In a matter of months, COVID-19 has changed the way the entire world functions. From the way we work to the way we shop, there are many predictions that life will never be the same. So, where does that leave cannabis? 

Essential Business 

The cannabis industry has already seen significant changes throughout the pandemic, perhaps the biggest becoming "essential business." State governments declared access to cannabis as necessary––a sweet victory for cannabis users in all the cities and states that allow dispensaries. As a result, shops have seen an increase in sales despite many Americans losing their jobs. Between the stress of current events and most stuck at home in lockdown, people are sparking up more than before.

Estimates published in the new Marijuana Business Factbook show the total economic impact of legal cannabis sales increasing from $38 billion-$46 billion in 2019, to $106 billion-$130 billion by 2024 – a 181% increase!

These new estimates reflect the cannabis industry's rapid transformation from an illicit market to its mainstream position in the economy. The industry gained this position after generating scores of new jobs and fresh business opportunities, creating significant ripple effects across the country. Although the pandemic has altered the way shops and consumers function, the foundation of the industry remains strong. 

Still, there are a few ways shopping for cannabis is likely to change forever. 

Less Time in Dispensaries

Due to the various forms of social distancing that are continuing throughout the country, consumers will be spending less time inside dispensaries. This will ultimately shape the way products are chosen since purchases will rely more heavily on recommendations from Budtenders. Less comfort and leisure time to browse dispensary shelves will shift importance from shelf space and branding to prices and which products stand out to shop staff. 

Transition to Online Shopping

Less time spent in dispensaries also means more shopping online. According to reports, the number of new users ordering online has increased by 142% since February. This transition implies both brands and dispensaries may need to find a different way of marketing and educating consumers. Many shops and brands, such as BLOOM, have already begun adapting to these changes, creating user-friendly e-commerce platforms for customers to order products online for curbside pick-up or delivery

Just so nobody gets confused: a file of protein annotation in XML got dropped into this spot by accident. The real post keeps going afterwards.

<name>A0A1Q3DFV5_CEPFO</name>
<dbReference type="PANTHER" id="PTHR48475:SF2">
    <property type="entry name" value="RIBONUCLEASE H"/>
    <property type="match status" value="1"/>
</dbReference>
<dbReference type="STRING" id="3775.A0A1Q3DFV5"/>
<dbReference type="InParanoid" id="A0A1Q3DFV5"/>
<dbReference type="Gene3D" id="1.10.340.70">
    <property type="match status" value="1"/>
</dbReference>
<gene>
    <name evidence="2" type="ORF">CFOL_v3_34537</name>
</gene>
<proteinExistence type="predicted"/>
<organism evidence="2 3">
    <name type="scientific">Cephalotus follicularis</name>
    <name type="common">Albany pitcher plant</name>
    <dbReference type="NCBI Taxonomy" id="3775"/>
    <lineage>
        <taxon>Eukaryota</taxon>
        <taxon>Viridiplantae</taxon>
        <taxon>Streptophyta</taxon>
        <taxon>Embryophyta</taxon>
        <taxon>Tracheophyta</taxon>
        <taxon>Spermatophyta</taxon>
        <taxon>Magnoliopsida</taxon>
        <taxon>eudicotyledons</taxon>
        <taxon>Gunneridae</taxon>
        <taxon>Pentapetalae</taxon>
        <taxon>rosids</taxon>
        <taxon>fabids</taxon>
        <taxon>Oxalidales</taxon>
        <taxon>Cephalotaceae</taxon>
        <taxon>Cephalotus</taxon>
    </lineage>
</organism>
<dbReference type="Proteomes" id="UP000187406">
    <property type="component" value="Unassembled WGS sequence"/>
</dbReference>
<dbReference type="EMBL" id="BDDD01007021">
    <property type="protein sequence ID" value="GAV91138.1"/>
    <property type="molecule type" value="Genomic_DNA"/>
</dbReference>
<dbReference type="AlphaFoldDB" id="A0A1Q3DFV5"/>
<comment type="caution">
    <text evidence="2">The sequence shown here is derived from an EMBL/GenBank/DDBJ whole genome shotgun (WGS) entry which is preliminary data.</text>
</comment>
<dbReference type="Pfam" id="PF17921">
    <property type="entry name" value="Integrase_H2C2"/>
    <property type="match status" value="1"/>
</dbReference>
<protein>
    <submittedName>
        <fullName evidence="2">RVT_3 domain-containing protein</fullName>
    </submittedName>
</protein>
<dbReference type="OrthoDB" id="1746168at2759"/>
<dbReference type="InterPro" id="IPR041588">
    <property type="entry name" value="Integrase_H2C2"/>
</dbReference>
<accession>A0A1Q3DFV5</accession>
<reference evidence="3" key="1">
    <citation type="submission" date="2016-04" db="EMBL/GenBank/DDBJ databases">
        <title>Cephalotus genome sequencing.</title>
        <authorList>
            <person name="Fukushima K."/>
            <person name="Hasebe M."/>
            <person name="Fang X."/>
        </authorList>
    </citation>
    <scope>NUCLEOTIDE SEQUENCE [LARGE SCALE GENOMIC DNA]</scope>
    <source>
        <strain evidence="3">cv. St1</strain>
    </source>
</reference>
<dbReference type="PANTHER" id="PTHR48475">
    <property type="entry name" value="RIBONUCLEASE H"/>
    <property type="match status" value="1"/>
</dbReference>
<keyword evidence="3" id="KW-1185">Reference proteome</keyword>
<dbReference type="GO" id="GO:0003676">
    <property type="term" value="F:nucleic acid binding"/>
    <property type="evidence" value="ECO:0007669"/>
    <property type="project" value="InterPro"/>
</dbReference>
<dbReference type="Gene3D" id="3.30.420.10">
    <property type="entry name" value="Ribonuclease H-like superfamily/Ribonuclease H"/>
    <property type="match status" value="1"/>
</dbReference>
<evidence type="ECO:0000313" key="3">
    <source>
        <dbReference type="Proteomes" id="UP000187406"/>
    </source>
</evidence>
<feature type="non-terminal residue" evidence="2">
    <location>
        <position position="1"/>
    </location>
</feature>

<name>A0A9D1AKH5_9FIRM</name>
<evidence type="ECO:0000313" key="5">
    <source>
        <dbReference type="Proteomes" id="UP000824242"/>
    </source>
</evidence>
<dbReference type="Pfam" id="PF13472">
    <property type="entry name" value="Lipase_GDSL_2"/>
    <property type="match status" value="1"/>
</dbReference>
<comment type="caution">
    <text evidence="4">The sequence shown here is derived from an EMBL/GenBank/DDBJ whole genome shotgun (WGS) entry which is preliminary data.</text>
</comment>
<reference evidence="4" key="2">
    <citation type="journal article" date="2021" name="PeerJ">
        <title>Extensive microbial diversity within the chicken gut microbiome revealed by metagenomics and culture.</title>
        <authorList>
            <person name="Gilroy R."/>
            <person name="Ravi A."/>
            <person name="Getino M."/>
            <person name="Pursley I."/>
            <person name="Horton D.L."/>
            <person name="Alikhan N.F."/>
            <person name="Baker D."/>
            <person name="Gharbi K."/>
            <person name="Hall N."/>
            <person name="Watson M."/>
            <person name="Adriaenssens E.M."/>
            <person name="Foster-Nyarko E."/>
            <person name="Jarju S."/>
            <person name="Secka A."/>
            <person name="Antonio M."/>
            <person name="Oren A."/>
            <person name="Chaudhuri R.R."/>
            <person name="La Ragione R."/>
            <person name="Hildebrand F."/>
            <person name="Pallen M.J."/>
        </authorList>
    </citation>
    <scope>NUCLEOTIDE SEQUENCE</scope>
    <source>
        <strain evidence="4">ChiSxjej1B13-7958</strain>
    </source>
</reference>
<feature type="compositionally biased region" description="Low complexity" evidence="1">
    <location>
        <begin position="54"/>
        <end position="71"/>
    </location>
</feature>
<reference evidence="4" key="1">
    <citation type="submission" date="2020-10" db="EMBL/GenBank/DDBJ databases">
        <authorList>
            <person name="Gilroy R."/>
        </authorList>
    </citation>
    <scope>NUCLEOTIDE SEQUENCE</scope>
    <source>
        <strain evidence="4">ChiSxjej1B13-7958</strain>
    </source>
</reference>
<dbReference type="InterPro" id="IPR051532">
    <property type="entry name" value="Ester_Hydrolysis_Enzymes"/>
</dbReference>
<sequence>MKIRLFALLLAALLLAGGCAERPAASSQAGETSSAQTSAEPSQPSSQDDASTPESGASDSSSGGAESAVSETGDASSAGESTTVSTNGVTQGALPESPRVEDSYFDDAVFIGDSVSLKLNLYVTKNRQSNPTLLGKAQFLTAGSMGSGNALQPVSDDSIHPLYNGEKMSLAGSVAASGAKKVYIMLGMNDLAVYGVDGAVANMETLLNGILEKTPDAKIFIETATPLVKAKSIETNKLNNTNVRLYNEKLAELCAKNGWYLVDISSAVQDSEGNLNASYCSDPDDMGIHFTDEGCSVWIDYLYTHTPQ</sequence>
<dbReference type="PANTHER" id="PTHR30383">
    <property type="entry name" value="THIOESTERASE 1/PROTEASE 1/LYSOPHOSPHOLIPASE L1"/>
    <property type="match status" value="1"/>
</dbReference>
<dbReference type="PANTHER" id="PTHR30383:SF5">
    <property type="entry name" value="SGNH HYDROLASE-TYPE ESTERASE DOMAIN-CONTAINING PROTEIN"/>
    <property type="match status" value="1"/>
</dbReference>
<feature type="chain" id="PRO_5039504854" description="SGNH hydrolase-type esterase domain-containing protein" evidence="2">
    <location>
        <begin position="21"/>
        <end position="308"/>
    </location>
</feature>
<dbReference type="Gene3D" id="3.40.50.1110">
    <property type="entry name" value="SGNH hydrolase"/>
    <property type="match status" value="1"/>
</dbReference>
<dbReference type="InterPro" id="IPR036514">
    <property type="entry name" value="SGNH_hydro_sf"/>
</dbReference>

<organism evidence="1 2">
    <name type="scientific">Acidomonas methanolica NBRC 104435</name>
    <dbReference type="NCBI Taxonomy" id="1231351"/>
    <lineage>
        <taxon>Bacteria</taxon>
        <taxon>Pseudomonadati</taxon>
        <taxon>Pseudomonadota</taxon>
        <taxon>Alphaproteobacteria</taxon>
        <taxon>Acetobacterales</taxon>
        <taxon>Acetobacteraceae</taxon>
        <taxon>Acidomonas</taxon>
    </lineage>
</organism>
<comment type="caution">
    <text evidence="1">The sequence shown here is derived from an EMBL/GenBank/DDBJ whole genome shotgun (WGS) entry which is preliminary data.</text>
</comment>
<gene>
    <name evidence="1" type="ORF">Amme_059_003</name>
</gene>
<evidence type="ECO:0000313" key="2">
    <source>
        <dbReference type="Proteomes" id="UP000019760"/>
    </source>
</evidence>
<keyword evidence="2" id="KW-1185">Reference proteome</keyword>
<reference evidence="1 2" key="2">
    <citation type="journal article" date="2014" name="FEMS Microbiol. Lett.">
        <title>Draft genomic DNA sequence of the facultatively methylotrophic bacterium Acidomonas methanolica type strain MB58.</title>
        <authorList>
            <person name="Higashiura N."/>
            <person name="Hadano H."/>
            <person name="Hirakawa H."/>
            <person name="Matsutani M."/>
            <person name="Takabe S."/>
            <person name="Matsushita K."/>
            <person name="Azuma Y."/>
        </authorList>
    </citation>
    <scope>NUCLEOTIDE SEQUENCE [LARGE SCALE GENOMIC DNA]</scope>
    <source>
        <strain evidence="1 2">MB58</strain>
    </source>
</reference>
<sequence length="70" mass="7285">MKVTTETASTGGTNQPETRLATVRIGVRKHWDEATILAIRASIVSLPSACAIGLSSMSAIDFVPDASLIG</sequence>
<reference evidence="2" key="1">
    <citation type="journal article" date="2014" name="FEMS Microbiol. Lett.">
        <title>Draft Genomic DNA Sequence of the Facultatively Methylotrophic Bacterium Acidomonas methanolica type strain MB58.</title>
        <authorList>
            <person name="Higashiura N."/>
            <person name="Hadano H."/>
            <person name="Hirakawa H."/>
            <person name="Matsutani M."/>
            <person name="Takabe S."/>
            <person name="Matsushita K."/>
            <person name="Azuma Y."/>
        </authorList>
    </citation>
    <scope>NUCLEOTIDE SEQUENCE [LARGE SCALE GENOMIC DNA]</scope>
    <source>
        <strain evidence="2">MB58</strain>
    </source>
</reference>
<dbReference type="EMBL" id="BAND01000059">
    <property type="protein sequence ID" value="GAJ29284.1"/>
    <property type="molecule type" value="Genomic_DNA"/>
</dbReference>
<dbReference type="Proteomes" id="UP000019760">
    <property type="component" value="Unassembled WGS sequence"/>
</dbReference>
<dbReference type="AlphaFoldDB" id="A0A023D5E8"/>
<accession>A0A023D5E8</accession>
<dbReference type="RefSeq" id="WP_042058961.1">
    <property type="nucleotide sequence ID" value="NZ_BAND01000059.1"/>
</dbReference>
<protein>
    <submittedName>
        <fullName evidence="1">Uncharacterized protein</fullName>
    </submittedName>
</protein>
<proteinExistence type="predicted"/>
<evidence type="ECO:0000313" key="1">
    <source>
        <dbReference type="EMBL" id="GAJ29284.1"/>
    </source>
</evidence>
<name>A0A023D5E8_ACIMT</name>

Easier Access 

COVID-19 has caused an increase in cannabis delivery services. This change will likely stick around once the pandemic is gone as well.  Delivery sales have increased by 46% since February and 115% since January. Many are enjoying the luxury of having their favorite brands safely delivered directly to their home. 

As Cory Jones, Founder of The Statement Group, puts it, "And once a consumer gets used to a certain way of life, they don't go back. Think of it as life before pizza delivery versus life after. Cannabis is entering that industry inflection point as you're reading this."

 The Switch to Digital 

The entire world is rapidly adapting to a new digital way of life. Cannabis will change the same way, which may be a good thing as the industry starts to shift to more conventional marketing platforms and channels. This change will also require cannabis brands and shops to step up their digital presence. 

As Jones explains, "More consumers will now be left to their own devices to choose something off the digital shelf—where there's an unlimited amount of brands to compete against and no budtender to guide them. What are they most likely to choose: the brand they've heard of, or the brand they haven't?"

"The basis for these new purchase decisions is going to be built primarily through a brand's digital presence. More research will be done online. And this research won't be about the singularity of your strain's origin; it will be a gut check on basic elements like trustworthiness, safety, and value."

 High Hopes

We can only predict what the future of cannabis will look like. The one thing we do know for certain is that the industry will definitely survive, and thrive. 

For now, it is necessary for brands and shops to adapt to these changes wisely, as more and more people are looking to cannabis for help right now. 



Sources

https://www.springbig.com/post/2020-the-year-of-cannabis-e-commerce

https://mjbizdaily.com/chart-us-cannabis-industrys-economic-impact-could-hit-130-billion-by-2024/

https://www.greenentrepreneur.com/article/350491